Newsletter 3/2015

Assessing Semantic Accuracy of MT

In HimL, we are interested in improving the semantic accuracy of machine translation. For the medical domain, it is important to avoid blatant semantic errors such as reversing negation, and mixing up semantic roles (i.e. who did what to whom). To help to measure and guide this improvement, we are developing both human and automatic mechanisms for measuring the semantic accuracy of MT.

We are experimenting with a new human evaluation measure based on a semantic annotation formalism called UCCA (Universal Conceptual Cognitive Annotation, developed by Omri Abdend and Ari Rappoport at the Hebrew University of Jerusalem . The idea is that we annotate the source texts using UCCA, and then map these UCCA annotations across to the MT output to measure how much of the semantics is preserved. The aim is to systematically highlight the types of semantic errors that MT systems make.

Problems with morphology in MT

Due to the HimL project’s focus on languages of Central and Eastern Europe, we need to address an important research problem; translation to morphologically rich languages. While statistical techniques for machine translation have made significant progress in the last 20 years, results for translating to morphologically rich languages are still mixed.

The languages we address in the HimL project require the modeling of grammatical features such as gender and case that are rarely realized through morphology in English. The challenge is to model these features in making decisions about translating English words into our languages. For example German language:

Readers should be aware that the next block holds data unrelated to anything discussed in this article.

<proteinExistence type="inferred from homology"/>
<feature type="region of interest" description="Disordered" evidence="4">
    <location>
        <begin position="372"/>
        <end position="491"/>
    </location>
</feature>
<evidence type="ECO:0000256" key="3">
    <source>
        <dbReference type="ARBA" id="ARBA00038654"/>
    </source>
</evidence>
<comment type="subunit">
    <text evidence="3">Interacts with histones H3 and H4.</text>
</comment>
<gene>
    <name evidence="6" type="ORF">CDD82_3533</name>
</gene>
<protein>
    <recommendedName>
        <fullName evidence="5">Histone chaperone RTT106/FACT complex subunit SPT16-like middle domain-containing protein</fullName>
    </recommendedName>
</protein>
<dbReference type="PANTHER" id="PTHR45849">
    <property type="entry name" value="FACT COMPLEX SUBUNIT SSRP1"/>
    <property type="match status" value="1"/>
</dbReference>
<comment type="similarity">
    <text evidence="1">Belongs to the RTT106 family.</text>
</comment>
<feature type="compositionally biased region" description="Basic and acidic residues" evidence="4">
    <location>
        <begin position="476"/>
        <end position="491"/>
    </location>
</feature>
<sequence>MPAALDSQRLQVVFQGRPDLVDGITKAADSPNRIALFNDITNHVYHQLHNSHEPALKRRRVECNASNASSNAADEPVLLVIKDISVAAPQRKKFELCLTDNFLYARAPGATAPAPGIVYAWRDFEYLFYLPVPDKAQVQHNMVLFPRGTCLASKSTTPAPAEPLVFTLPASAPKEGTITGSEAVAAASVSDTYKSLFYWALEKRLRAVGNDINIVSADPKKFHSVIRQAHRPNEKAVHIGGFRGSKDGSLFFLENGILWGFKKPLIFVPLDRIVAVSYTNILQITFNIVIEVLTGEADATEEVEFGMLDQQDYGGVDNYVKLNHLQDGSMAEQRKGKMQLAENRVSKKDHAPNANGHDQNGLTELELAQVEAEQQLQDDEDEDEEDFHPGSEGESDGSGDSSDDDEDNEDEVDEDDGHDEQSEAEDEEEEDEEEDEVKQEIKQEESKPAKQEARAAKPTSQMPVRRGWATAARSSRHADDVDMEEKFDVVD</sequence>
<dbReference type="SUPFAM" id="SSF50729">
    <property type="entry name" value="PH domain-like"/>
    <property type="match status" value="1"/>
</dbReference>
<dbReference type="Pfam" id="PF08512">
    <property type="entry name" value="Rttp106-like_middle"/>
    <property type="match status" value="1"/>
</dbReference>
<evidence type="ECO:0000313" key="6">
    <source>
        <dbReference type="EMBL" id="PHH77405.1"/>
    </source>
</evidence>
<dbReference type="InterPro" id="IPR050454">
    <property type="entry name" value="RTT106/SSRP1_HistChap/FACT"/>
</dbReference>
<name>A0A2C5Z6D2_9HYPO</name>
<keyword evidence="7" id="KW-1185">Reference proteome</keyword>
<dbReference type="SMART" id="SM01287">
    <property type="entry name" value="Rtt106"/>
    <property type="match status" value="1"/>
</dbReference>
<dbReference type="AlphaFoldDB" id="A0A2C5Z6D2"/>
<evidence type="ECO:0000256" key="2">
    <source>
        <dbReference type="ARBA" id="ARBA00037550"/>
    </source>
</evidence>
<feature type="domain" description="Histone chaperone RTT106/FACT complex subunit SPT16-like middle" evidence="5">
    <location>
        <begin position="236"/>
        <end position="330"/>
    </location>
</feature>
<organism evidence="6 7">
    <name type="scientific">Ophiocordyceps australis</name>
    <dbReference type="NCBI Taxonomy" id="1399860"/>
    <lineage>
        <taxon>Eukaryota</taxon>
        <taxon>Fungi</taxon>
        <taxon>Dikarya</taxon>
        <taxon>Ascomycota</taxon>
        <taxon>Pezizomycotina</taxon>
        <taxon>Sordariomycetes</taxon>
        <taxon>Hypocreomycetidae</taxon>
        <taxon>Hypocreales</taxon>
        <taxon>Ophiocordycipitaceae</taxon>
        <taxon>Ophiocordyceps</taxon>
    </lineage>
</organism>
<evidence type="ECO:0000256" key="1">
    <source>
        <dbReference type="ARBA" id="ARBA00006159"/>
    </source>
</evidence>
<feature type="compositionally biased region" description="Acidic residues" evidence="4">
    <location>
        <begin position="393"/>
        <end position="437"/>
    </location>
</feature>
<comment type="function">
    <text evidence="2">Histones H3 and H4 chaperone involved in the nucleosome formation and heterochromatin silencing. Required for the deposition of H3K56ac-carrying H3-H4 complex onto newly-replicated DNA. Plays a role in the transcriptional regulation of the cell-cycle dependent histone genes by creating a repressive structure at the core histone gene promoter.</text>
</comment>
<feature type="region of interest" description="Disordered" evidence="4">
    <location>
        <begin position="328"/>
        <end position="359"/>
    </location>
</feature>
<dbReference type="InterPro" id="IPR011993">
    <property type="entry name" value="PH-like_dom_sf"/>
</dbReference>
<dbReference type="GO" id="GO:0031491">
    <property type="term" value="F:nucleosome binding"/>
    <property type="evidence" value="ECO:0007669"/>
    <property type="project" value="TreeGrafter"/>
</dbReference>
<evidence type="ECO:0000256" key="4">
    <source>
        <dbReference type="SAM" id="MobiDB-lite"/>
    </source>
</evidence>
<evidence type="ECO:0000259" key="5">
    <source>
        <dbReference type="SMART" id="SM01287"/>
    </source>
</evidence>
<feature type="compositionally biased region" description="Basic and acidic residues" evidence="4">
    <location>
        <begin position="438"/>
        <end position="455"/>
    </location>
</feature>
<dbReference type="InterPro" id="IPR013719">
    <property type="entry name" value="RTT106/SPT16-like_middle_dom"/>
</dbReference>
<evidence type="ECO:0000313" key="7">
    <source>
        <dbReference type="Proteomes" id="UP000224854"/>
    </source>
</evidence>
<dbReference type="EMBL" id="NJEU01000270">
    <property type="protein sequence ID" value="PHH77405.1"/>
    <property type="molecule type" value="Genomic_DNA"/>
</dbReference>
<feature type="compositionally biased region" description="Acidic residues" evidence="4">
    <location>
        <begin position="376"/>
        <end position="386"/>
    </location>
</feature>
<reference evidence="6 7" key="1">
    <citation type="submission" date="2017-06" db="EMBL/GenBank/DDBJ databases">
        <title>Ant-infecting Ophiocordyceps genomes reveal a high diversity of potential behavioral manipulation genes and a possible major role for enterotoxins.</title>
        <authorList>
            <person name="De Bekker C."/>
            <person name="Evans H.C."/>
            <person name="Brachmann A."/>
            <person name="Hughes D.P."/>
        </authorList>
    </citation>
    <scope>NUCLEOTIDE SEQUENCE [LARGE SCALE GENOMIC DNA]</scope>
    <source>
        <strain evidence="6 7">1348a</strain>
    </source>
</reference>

• Grammatical features of nouns, such as number, gender and case.
  • Number (plural and singular) is often easy to determine in English.
  • Gender is an innate property of German nouns (and is sometimes hard to understand, such as "das Mädchen", the girl, which is neuter, rather than feminine).
  • German case (loosely, the idea of subject, object and indirect object, as well as genitives) can also be quite different than in English.

Challenges for translation in the medical domain

The public health domain is very diverse and has a number of challenges which are not unique to this domain. However, as people are using this information to guide their understanding of issues related to their health or their patients’ health, providing inaccurate translations could have a serious impact.

In order to learn more about the texts we wish to translate in HimL, we have been analyzing the test sets that we created for the project. In these test sets, there are many examples which do not form proper sentences.

These can make up multi-line lists or they can be titles or subtitles. For example:

Lists:

- One unit is the equivalent of: a small glass of wine one measure of spirit half a pint of normal strength beer, lager or cider.

Titles:

- More about calcium - Amphotericin B lipid soluble formulations versus amphotericin B in cancer patients with neutropenia.

Also it is notable that even when there are full sentences available, sentence structure is quite different to news stories. There are for example many imperatives, e.g.:

- Eat a healthy balanced diet rich in calcium - Spend time outside to build up your vitamin D levels - Aim for 2 to 3 servings a day.

Finally, and most problematically, there are very many technical terms and numeric scientific results:

- Lipid-based amphotericin B was not more effective than conventional amphotericin B on mortality (relative risk (RR) 0.5; 95% confidence interval (CI) 0.64 to 1.14) - For patients on HAART, when choosing from different chemotherapy regimens, there was no observed difference between liposomal doxorubicin, liposomal daunorubicin and paclitaxel.

All these difficulties are being addressed by the research partners in order to provide the most accurate automatic translations possible for this challenging domain.